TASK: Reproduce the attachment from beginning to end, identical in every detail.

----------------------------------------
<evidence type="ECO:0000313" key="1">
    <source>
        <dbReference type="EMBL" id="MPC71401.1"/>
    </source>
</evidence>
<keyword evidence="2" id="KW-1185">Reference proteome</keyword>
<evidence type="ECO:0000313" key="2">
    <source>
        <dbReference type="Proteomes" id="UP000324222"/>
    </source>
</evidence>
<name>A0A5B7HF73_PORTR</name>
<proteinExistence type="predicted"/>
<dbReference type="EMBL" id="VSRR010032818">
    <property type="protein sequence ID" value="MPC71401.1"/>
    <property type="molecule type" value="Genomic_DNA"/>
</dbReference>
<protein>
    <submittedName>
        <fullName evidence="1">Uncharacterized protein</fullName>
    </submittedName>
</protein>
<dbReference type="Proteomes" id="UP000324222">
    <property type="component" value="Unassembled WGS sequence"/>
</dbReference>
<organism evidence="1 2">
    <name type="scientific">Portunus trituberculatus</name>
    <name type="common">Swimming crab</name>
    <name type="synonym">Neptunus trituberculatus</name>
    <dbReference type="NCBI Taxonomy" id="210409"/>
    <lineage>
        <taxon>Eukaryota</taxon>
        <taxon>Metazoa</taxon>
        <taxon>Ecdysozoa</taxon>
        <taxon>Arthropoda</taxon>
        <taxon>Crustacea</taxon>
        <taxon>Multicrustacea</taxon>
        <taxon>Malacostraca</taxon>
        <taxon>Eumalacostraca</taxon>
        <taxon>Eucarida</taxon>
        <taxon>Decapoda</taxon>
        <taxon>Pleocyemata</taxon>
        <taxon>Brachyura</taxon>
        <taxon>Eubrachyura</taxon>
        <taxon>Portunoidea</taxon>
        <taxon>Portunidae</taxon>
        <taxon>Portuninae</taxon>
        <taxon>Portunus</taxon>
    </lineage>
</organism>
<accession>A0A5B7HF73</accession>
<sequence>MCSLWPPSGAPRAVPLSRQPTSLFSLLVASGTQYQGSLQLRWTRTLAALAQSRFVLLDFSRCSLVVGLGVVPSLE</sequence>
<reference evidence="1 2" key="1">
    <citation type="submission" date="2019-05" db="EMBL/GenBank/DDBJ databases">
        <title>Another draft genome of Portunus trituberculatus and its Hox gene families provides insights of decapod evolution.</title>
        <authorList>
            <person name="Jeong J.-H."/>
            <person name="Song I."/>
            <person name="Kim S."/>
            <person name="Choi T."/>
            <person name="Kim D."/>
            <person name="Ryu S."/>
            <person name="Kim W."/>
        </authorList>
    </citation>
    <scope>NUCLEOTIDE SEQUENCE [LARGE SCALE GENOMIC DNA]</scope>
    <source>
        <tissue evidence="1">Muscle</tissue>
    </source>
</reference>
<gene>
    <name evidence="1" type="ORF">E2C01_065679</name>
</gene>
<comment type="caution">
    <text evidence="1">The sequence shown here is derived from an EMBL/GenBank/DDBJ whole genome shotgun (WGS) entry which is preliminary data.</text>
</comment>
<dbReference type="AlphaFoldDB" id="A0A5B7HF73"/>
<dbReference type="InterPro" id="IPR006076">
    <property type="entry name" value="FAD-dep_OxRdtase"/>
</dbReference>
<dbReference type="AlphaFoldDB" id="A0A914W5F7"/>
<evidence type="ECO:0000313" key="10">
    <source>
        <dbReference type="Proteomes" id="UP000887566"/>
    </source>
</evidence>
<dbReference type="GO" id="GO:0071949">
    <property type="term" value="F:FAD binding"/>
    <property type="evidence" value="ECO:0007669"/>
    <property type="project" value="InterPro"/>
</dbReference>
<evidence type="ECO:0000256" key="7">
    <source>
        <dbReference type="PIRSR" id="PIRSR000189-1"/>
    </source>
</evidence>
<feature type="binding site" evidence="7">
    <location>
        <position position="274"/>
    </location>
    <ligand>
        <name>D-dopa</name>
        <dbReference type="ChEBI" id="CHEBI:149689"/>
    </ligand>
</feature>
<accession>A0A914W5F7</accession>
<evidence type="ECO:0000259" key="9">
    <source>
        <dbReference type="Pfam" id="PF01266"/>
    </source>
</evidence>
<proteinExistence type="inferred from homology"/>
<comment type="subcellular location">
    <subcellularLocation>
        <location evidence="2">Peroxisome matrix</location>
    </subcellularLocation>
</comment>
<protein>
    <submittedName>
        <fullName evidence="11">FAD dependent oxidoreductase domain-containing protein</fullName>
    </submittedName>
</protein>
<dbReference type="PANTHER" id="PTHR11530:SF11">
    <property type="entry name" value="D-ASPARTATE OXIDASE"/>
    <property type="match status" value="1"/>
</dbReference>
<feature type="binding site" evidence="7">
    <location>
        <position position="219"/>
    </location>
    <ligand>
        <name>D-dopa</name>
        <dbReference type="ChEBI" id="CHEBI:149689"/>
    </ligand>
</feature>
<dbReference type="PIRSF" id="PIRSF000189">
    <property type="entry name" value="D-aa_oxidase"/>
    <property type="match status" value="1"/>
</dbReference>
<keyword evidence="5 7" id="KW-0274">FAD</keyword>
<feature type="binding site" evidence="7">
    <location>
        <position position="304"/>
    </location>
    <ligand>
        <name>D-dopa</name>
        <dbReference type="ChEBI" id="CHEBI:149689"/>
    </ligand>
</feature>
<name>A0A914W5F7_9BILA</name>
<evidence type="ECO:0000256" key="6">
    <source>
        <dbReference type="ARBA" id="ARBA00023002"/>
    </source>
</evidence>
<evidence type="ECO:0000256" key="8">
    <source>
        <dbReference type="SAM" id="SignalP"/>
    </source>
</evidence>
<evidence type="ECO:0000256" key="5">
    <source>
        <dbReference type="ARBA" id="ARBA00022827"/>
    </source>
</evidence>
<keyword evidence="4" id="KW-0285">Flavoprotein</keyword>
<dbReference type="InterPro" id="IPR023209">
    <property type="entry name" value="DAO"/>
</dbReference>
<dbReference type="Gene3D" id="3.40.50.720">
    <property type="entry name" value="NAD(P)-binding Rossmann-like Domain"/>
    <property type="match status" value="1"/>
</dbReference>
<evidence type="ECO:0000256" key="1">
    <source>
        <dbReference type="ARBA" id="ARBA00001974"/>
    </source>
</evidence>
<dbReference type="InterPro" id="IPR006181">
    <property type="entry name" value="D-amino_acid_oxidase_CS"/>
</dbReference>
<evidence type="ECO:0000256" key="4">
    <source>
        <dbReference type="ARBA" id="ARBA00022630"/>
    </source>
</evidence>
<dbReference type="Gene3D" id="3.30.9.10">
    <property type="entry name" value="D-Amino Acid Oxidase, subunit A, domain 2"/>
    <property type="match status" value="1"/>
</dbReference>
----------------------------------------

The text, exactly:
<evidence type="ECO:0000313" key="1">
    <source>
        <dbReference type="EMBL" id="MPC71401.1"/>
    </source>
</evidence>
<keyword evidence="2" id="KW-1185">Reference proteome</keyword>
<evidence type="ECO:0000313" key="2">
    <source>
        <dbReference type="Proteomes" id="UP000324222"/>
    </source>
</evidence>
<name>A0A5B7HF73_PORTR</name>
<proteinExistence type="predicted"/>
<dbReference type="EMBL" id="VSRR010032818">
    <property type="protein sequence ID" value="MPC71401.1"/>
    <property type="molecule type" value="Genomic_DNA"/>
</dbReference>
<protein>
    <submittedName>
        <fullName evidence="1">Uncharacterized protein</fullName>
    </submittedName>
</protein>
<dbReference type="Proteomes" id="UP000324222">
    <property type="component" value="Unassembled WGS sequence"/>
</dbReference>
<organism evidence="1 2">
    <name type="scientific">Portunus trituberculatus</name>
    <name type="common">Swimming crab</name>
    <name type="synonym">Neptunus trituberculatus</name>
    <dbReference type="NCBI Taxonomy" id="210409"/>
    <lineage>
        <taxon>Eukaryota</taxon>
        <taxon>Metazoa</taxon>
        <taxon>Ecdysozoa</taxon>
        <taxon>Arthropoda</taxon>
        <taxon>Crustacea</taxon>
        <taxon>Multicrustacea</taxon>
        <taxon>Malacostraca</taxon>
        <taxon>Eumalacostraca</taxon>
        <taxon>Eucarida</taxon>
        <taxon>Decapoda</taxon>
        <taxon>Pleocyemata</taxon>
        <taxon>Brachyura</taxon>
        <taxon>Eubrachyura</taxon>
        <taxon>Portunoidea</taxon>
        <taxon>Portunidae</taxon>
        <taxon>Portuninae</taxon>
        <taxon>Portunus</taxon>
    </lineage>
</organism>
<accession>A0A5B7HF73</accession>
<sequence>MCSLWPPSGAPRAVPLSRQPTSLFSLLVASGTQYQGSLQLRWTRTLAALAQSRFVLLDFSRCSLVVGLGVVPSLE</sequence>
<reference evidence="1 2" key="1">
    <citation type="submission" date="2019-05" db="EMBL/GenBank/DDBJ databases">
        <title>Another draft genome of Portunus trituberculatus and its Hox gene families provides insights of decapod evolution.</title>
        <authorList>
            <person name="Jeong J.-H."/>
            <person name="Song I."/>
            <person name="Kim S."/>
            <person name="Choi T."/>
            <person name="Kim D."/>
            <person name="Ryu S."/>
            <person name="Kim W."/>
        </authorList>
    </citation>
    <scope>NUCLEOTIDE SEQUENCE [LARGE SCALE GENOMIC DNA]</scope>
    <source>
        <tissue evidence="1">Muscle</tissue>
    </source>
</reference>
<gene>
    <name evidence="1" type="ORF">E2C01_065679</name>
</gene>
<comment type="caution">
    <text evidence="1">The sequence shown here is derived from an EMBL/GenBank/DDBJ whole genome shotgun (WGS) entry which is preliminary data.</text>
</comment>
<dbReference type="AlphaFoldDB" id="A0A5B7HF73"/>
<dbReference type="InterPro" id="IPR006076">
    <property type="entry name" value="FAD-dep_OxRdtase"/>
</dbReference>
<dbReference type="AlphaFoldDB" id="A0A914W5F7"/>
<evidence type="ECO:0000313" key="10">
    <source>
        <dbReference type="Proteomes" id="UP000887566"/>
    </source>
</evidence>
<dbReference type="GO" id="GO:0071949">
    <property type="term" value="F:FAD binding"/>
    <property type="evidence" value="ECO:0007669"/>
    <property type="project" value="InterPro"/>
</dbReference>
<evidence type="ECO:0000256" key="7">
    <source>
        <dbReference type="PIRSR" id="PIRSR000189-1"/>
    </source>
</evidence>
<feature type="binding site" evidence="7">
    <location>
        <position position="274"/>
    </location>
    <ligand>
        <name>D-dopa</name>
        <dbReference type="ChEBI" id="CHEBI:149689"/>
    </ligand>
</feature>
<accession>A0A914W5F7</accession>
<evidence type="ECO:0000259" key="9">
    <source>
        <dbReference type="Pfam" id="PF01266"/>
    </source>
</evidence>
<proteinExistence type="inferred from homology"/>
<comment type="subcellular location">
    <subcellularLocation>
        <location evidence="2">Peroxisome matrix</location>
    </subcellularLocation>
</comment>
<protein>
    <submittedName>
        <fullName evidence="11">FAD dependent oxidoreductase domain-containing protein</fullName>
    </submittedName>
</protein>
<dbReference type="PANTHER" id="PTHR11530:SF11">
    <property type="entry name" value="D-ASPARTATE OXIDASE"/>
    <property type="match status" value="1"/>
</dbReference>
<feature type="binding site" evidence="7">
    <location>
        <position position="219"/>
    </location>
    <ligand>
        <name>D-dopa</name>
        <dbReference type="ChEBI" id="CHEBI:149689"/>
    </ligand>
</feature>
<dbReference type="PIRSF" id="PIRSF000189">
    <property type="entry name" value="D-aa_oxidase"/>
    <property type="match status" value="1"/>
</dbReference>
<keyword evidence="5 7" id="KW-0274">FAD</keyword>
<feature type="binding site" evidence="7">
    <location>
        <position position="304"/>
    </location>
    <ligand>
        <name>D-dopa</name>
        <dbReference type="ChEBI" id="CHEBI:149689"/>
    </ligand>
</feature>
<name>A0A914W5F7_9BILA</name>
<evidence type="ECO:0000256" key="6">
    <source>
        <dbReference type="ARBA" id="ARBA00023002"/>
    </source>
</evidence>
<evidence type="ECO:0000256" key="8">
    <source>
        <dbReference type="SAM" id="SignalP"/>
    </source>
</evidence>
<evidence type="ECO:0000256" key="5">
    <source>
        <dbReference type="ARBA" id="ARBA00022827"/>
    </source>
</evidence>
<keyword evidence="4" id="KW-0285">Flavoprotein</keyword>
<dbReference type="InterPro" id="IPR023209">
    <property type="entry name" value="DAO"/>
</dbReference>
<dbReference type="Gene3D" id="3.40.50.720">
    <property type="entry name" value="NAD(P)-binding Rossmann-like Domain"/>
    <property type="match status" value="1"/>
</dbReference>
<evidence type="ECO:0000256" key="1">
    <source>
        <dbReference type="ARBA" id="ARBA00001974"/>
    </source>
</evidence>
<dbReference type="InterPro" id="IPR006181">
    <property type="entry name" value="D-amino_acid_oxidase_CS"/>
</dbReference>
<evidence type="ECO:0000256" key="4">
    <source>
        <dbReference type="ARBA" id="ARBA00022630"/>
    </source>
</evidence>
<dbReference type="Gene3D" id="3.30.9.10">
    <property type="entry name" value="D-Amino Acid Oxidase, subunit A, domain 2"/>
    <property type="match status" value="1"/>
</dbReference>